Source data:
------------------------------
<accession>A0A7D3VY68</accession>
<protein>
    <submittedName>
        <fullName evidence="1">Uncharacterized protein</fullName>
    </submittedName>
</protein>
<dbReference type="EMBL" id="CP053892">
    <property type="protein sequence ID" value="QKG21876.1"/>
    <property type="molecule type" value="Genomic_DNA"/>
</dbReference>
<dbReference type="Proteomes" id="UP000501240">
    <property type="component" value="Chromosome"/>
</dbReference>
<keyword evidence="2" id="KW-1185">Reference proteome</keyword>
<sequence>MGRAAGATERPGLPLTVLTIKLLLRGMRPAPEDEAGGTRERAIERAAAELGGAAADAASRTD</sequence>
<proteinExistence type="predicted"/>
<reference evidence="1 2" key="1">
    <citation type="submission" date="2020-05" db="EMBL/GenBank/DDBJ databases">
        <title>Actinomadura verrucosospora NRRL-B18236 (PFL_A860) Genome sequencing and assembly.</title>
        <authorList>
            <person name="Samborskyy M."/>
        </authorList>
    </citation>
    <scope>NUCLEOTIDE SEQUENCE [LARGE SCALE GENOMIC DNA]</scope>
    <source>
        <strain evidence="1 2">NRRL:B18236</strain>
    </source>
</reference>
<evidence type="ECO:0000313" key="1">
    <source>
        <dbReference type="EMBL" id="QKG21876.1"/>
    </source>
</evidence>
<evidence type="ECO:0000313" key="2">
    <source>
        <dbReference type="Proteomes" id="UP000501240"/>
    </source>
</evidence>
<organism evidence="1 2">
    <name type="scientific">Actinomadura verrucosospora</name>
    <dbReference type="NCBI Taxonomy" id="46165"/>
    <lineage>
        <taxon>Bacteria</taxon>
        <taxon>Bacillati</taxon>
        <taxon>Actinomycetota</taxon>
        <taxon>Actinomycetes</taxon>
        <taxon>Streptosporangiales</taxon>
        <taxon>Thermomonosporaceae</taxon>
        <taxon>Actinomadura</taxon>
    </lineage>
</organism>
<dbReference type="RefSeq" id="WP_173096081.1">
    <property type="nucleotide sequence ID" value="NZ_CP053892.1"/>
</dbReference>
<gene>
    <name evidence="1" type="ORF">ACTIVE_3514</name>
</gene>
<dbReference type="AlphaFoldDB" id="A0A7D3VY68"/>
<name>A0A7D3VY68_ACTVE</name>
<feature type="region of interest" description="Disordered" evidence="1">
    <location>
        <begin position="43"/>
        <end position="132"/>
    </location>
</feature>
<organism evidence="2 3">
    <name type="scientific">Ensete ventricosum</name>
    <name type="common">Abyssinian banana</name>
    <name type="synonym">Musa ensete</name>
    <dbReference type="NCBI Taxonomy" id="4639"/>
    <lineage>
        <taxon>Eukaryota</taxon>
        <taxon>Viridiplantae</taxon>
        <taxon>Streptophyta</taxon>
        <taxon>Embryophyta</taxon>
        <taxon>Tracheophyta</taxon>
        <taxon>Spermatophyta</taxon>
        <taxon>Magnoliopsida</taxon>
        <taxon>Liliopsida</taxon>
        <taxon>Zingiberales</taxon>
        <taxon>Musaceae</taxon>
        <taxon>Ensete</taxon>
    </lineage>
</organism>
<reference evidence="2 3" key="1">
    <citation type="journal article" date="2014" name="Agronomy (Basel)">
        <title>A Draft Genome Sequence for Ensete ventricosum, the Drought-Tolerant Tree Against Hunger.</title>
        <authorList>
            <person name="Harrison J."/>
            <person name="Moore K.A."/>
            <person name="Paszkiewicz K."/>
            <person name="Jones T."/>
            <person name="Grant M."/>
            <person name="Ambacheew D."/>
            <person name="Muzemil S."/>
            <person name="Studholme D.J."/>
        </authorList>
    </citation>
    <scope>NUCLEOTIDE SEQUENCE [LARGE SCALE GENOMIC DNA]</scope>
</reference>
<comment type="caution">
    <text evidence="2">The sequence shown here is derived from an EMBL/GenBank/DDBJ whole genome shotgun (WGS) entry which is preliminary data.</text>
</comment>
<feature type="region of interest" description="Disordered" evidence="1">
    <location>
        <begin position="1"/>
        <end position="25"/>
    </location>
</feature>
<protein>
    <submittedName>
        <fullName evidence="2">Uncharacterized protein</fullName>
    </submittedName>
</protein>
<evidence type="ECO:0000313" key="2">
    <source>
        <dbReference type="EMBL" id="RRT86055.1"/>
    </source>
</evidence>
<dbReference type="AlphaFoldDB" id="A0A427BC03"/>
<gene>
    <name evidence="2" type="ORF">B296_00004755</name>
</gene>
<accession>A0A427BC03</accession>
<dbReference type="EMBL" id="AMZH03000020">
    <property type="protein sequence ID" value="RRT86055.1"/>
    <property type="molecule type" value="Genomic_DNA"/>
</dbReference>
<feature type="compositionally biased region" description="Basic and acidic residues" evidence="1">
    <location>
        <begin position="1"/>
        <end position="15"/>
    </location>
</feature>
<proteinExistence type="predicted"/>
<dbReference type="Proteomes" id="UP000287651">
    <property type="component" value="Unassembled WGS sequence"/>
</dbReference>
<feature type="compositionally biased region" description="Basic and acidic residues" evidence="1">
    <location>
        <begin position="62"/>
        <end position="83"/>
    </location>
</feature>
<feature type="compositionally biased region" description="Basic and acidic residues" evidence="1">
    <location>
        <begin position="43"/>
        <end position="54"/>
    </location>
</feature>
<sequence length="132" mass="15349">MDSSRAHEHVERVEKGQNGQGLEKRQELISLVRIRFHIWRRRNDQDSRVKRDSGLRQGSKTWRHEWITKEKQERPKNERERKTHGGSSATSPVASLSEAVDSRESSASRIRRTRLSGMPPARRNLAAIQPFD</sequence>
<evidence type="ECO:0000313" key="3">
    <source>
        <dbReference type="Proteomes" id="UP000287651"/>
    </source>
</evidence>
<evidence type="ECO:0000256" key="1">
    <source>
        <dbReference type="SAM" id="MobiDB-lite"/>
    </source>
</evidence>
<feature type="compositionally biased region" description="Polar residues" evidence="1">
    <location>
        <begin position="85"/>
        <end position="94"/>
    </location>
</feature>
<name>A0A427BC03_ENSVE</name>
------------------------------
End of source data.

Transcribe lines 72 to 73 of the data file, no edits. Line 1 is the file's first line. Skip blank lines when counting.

        <taxon>Eukaryota</taxon>
        <taxon>Viridiplantae</taxon>